Remittance Industry in 2021

Over 12 years’ experience in Banking, Mobile Financial Services and FinTech, he started his career in consumer Banking and then moved to Mobile Money where he managed retail agent networks, international remittances, and contactless payments in Sri Lanka.

siliconindia questions Ruzan on remittance industry in India and its future.

How would you term the current scenario of the remittance industry in India?
India's remittance industry is at an interesting point in many ways. With the global pandemic, there have been challenges that have impacted so many Indian migrants and their loved ones back in India. To list a few, job losses, a decline in earnings of migrants, lockdowns imposed therefore controlled/ restricted movement for people in both send markets and in India. The positive is that there has been a significant uptick in the adoption of digital payments by customers, which is a very healthy development for the digital remittance industry, as a whole.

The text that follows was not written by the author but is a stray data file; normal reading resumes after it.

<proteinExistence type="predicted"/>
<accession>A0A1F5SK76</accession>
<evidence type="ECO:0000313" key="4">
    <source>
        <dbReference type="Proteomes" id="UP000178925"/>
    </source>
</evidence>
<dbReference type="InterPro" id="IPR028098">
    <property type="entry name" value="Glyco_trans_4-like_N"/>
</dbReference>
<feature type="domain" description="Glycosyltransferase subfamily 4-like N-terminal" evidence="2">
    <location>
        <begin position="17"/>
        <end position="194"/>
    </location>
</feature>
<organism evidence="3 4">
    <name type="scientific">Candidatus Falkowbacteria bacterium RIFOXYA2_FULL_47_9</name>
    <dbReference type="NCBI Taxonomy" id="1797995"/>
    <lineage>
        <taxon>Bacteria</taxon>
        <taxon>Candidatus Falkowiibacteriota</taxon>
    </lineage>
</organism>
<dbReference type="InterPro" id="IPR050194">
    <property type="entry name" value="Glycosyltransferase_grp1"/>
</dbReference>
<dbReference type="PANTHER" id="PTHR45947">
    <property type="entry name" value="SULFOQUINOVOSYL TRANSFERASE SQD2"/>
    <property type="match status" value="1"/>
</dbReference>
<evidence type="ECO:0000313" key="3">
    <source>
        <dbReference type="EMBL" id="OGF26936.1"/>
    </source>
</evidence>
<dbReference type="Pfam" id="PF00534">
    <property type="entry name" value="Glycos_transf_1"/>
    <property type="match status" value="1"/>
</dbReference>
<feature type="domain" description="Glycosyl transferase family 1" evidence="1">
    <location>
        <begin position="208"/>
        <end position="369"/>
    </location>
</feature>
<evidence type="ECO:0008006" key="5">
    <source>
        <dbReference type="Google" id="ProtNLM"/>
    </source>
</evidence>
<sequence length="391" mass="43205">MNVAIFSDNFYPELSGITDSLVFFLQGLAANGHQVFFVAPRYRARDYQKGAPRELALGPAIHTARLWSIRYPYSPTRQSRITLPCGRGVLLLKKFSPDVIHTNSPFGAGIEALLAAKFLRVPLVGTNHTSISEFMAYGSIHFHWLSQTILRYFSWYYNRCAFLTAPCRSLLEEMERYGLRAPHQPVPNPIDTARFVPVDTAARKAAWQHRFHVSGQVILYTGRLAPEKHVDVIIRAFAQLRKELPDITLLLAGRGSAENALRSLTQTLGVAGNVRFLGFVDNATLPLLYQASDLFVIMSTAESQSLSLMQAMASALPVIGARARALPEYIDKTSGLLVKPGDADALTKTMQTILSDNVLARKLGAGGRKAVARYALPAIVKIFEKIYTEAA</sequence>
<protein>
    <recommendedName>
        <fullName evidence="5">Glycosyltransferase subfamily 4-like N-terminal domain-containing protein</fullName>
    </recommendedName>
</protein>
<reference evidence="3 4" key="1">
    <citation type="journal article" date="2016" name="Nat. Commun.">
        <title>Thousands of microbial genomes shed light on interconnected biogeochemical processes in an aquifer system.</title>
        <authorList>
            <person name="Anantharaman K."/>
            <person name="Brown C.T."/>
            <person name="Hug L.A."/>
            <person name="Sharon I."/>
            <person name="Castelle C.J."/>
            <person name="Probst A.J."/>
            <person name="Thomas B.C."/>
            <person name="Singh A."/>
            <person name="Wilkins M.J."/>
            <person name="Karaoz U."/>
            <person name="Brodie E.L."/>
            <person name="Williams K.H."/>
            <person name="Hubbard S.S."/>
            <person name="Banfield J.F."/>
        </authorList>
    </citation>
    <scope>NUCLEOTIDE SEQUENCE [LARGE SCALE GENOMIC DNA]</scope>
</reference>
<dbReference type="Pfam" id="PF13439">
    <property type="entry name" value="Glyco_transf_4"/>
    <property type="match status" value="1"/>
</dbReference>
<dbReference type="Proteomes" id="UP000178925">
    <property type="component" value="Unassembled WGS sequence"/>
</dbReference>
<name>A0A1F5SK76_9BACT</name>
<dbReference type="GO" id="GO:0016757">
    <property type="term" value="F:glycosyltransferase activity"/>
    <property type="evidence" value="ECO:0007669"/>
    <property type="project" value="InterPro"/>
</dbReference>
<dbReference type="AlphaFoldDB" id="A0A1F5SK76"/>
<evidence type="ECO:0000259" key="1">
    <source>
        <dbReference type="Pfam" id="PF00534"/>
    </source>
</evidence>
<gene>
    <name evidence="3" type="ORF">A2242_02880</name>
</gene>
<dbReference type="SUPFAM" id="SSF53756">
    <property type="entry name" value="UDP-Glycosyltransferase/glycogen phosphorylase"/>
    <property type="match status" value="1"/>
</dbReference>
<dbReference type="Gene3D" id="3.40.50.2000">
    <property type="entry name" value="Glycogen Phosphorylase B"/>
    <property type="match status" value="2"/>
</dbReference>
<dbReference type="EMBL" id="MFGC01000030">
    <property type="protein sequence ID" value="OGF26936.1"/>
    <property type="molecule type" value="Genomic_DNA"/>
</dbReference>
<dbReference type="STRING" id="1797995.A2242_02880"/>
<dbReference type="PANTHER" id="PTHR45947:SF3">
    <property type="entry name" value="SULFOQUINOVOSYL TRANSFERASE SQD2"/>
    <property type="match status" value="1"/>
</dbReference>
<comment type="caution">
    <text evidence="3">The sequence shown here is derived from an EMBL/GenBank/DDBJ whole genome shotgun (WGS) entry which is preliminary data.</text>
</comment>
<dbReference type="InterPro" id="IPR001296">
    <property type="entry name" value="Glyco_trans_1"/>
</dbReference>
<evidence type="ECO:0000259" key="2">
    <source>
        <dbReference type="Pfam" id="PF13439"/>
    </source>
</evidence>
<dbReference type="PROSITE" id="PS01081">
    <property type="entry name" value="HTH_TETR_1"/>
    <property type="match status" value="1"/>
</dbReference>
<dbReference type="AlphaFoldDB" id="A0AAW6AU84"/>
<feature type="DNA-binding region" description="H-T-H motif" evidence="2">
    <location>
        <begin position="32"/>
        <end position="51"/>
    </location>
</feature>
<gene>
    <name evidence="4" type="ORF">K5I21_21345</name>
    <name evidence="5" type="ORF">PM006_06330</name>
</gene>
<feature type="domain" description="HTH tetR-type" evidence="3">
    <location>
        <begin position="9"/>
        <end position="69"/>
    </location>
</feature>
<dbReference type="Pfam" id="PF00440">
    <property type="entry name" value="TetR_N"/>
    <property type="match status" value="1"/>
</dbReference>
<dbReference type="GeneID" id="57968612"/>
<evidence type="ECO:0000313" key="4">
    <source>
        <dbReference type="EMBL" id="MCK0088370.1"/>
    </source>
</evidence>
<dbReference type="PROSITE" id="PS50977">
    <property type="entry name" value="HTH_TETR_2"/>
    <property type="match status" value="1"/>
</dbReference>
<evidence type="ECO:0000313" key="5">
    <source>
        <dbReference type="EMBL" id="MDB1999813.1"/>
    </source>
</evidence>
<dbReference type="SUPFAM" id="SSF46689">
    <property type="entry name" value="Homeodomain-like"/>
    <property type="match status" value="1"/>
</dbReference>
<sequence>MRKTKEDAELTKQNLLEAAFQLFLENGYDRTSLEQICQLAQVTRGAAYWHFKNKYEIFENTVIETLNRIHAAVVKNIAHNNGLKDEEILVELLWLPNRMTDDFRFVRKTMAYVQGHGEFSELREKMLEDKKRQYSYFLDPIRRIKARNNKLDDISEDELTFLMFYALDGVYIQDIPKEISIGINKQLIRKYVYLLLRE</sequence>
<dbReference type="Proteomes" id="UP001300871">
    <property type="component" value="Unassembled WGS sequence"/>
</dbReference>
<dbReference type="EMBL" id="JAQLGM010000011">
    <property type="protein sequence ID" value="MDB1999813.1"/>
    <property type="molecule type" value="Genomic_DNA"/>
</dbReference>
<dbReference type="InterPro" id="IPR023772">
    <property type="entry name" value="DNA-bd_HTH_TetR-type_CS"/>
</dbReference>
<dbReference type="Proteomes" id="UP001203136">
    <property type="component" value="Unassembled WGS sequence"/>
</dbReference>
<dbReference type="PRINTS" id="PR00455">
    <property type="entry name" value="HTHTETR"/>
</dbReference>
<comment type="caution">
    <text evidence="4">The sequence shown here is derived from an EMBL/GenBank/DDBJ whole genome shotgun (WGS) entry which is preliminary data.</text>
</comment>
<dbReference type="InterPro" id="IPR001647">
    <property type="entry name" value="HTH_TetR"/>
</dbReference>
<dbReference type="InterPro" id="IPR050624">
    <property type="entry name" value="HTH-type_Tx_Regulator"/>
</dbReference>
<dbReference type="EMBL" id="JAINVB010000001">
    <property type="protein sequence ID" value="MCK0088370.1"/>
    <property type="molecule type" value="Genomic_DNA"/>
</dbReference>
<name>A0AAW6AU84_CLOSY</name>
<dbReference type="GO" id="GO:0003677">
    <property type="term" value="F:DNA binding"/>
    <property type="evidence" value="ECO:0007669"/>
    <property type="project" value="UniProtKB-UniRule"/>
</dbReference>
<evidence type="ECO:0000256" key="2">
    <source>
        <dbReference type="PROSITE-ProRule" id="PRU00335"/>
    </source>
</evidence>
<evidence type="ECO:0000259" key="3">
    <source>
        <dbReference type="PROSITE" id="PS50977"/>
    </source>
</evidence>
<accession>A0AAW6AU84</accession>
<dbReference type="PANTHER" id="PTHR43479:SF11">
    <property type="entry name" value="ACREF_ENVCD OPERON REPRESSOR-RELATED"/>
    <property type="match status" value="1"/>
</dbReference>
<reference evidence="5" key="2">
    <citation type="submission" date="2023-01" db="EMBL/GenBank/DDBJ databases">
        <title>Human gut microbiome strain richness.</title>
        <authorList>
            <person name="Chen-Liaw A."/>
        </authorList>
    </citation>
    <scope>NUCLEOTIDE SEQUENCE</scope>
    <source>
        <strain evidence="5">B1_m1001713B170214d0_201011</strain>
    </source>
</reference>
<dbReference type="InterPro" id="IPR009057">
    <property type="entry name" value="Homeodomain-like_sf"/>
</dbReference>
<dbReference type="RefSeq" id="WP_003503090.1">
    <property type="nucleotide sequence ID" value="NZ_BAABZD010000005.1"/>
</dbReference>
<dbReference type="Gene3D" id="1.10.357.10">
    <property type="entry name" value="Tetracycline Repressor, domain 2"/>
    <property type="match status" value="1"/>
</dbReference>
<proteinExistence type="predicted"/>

What is the scope for digital remittance companies in India in 2021 and beyond?
-Focus on customer acquisition (Shifting form traditional methods to digital)
-Create value to those customers so that they stick to digital channels (Talk about our Bill payment service to India if we are allowed to)
-Build ways to connect/support payment infrastructure built in India to make remittances faster cheaper and secure

People are speedily shifting towards digital payments, how do you see this trend evolving?
Due to the pandemic, the adoption of digital payments has been forced upon, so people are becoming more aware of the benefits of digital payments and we are seeing they are really embracing it, which is good. The shift to digital is occurring in different forms in various parts of the world. Either by people using Neo Banking services, using mobile wallets, payment apps or in some cases they are being assisted by agents who have access to digital channels. The benefit of these different models is it builds the confidence in the minds of people step by step, that digital payment services are safe, and convenient.